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The Goodwin model is a macro-economic theory developed by the US economist Richard Goodwin. He developed the model in 1967 while teaching at the University of Cambridge in the UK, and it predicts cycles of economic activity based on the input values of employment rates, and productivity levels for labor and capital investment. The model has derivations from Marxist class struggle theories, as well as predator-prey behavior in nature, and deals with cycles that occur in economies as employment and wage factors fluctuate.
Principles behind the Goodwin model are based on a zero-sum, non-linear approach to growth. Basically, this states that, for whatever gains one aspect of an economy or other element of a system makes, an equal value loss will offset it elsewhere to prevent instability and growth or decline of the system overall. This is a principle upon which Marxian economics is founded, where, as the value and influence of labor increases, the value and influence of the capitalists that fund it decreases, and vice versa. Goodwin proposed that simple trade-offs like this existed as a natural course of economic cycles. The lower the level of unemployment, for example, the more workers would have influence in demanding higher wages, which would, in turn, reduce the profit and control of capitalists over labor and lower the incentive to expand business.
These trade-offs in business cycle theory are also reflected in the Phillips curve that the Goodwin model uses for its calculations, proposed by the New Zealand economist William Phillips in 1958. The Phillips curve states that there is a direct relationship between unemployment rates and inflation, and that, as one rises, the other tends to fall. Like the Goodwin model itself, the business cycle principles proposed by the Phillips curve tend to have more validity in the short term than they do in the long term, and are more valid in theory than in practice.
Goodwin's theory of economic growth also drew upon the Harrod-Domar model as a method to get beyond these balancing forces in the cycle. Sir Roy F. Harrod and Evsey Domar proposed in 1946 that growing economies are not inherently balanced, but increase in quantity and quality of output as external capital investment is applied to disrupt normal behavior. Most economic cycles that are seen as idealistically balanced and stable are in fact a cause for locking many nations into perpetual states of poverty, where savings, capital investment, and technological innovation are low.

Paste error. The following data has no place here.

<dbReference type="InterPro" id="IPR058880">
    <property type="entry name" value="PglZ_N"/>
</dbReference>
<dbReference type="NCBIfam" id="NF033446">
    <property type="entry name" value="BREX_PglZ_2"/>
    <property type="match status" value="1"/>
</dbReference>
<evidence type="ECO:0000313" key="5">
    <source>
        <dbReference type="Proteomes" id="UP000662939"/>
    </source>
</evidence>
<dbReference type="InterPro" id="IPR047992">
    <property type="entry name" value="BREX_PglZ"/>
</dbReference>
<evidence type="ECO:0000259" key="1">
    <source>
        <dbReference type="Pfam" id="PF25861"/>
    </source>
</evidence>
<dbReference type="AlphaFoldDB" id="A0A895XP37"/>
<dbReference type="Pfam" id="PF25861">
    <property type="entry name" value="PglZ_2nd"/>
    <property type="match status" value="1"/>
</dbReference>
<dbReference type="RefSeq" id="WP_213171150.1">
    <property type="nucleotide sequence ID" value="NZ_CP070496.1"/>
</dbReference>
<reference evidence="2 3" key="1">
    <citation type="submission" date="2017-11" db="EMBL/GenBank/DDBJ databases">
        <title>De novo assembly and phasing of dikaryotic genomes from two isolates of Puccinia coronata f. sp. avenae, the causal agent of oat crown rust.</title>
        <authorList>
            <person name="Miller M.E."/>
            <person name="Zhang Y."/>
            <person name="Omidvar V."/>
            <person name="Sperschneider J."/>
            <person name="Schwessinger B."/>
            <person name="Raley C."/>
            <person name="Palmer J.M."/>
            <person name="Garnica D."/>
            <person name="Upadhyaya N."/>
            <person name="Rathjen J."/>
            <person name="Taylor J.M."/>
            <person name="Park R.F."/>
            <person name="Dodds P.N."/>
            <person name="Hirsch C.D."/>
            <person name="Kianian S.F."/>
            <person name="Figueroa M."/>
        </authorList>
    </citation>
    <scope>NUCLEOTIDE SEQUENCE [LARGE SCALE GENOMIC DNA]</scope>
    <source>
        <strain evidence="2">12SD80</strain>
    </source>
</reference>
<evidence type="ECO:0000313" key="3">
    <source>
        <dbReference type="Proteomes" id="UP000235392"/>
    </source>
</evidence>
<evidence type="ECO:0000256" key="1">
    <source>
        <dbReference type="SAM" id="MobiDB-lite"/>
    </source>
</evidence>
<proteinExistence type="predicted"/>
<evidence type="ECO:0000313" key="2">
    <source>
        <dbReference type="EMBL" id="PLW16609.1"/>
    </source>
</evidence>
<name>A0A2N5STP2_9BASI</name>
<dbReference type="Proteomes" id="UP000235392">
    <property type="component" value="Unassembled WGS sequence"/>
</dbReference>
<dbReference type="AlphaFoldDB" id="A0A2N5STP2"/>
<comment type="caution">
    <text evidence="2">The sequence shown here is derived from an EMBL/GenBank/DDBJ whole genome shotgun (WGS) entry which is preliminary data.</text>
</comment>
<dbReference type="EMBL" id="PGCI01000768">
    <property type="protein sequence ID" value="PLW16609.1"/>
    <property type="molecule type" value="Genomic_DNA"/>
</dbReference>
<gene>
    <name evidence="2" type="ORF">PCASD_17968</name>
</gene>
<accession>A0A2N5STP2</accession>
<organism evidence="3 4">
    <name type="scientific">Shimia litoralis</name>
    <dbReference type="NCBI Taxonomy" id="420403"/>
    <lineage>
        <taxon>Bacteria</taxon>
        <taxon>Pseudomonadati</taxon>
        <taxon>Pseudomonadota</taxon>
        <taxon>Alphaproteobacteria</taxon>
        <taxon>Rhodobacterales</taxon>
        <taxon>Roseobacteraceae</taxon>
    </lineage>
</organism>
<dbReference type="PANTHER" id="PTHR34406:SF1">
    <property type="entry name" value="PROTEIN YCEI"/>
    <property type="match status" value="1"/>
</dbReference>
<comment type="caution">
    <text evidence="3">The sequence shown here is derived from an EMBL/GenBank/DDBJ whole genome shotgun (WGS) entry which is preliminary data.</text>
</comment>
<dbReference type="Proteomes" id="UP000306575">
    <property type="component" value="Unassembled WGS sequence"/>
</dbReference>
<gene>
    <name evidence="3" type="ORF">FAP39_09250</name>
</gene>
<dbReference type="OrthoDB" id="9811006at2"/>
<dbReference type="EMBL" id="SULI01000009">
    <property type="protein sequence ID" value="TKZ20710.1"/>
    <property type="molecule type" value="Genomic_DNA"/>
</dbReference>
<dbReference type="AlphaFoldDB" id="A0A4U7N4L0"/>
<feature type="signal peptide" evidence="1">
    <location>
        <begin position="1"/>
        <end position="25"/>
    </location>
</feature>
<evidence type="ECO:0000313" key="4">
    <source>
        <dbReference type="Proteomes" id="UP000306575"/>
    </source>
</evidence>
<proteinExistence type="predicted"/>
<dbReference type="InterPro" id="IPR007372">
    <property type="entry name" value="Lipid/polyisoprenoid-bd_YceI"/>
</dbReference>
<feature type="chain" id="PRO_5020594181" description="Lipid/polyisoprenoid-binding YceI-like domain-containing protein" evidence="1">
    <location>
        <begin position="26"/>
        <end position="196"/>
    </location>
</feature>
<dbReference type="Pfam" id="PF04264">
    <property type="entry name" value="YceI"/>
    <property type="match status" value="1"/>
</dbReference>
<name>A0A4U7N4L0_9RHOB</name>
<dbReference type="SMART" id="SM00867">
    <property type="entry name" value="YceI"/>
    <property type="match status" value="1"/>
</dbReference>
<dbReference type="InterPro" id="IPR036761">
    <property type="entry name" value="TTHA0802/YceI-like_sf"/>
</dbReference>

The weakness of the Goodwin model approach to system behavior is in the fact that it clearly delineates opposing elements of a system as inherently antagonistic. Goodwin's class struggle model, like Marxian economics or predator-prey relationships, assumes that two primary elements of a system struggle against each other in a predictable environment free of other complex influences. Wage-earning workers are pitted against capitalist investors, or predators against prey. While these theories have some validity in terms of how complex systems interact, they tend to break down when mitigating factors or unseen influences change the behavior of the primary elements in the system.
One good example where the Goodwin model and others like it have failed to predict economic trends is in the recent worldwide economic downturn that took place as of 2008 due to speculation in the housing market and for other reasons. This economic downturn has resulted in widespread increases in the unemployment rate in many industrialized nations, making labor cheaper and plentiful for capitalist interests to expand business. Despite this opportunity, as of 2011, capitalists have not responded by increasing hiring and have instead restricted capital investment at a time that would seem ideal for growth from a labor pool perspective.
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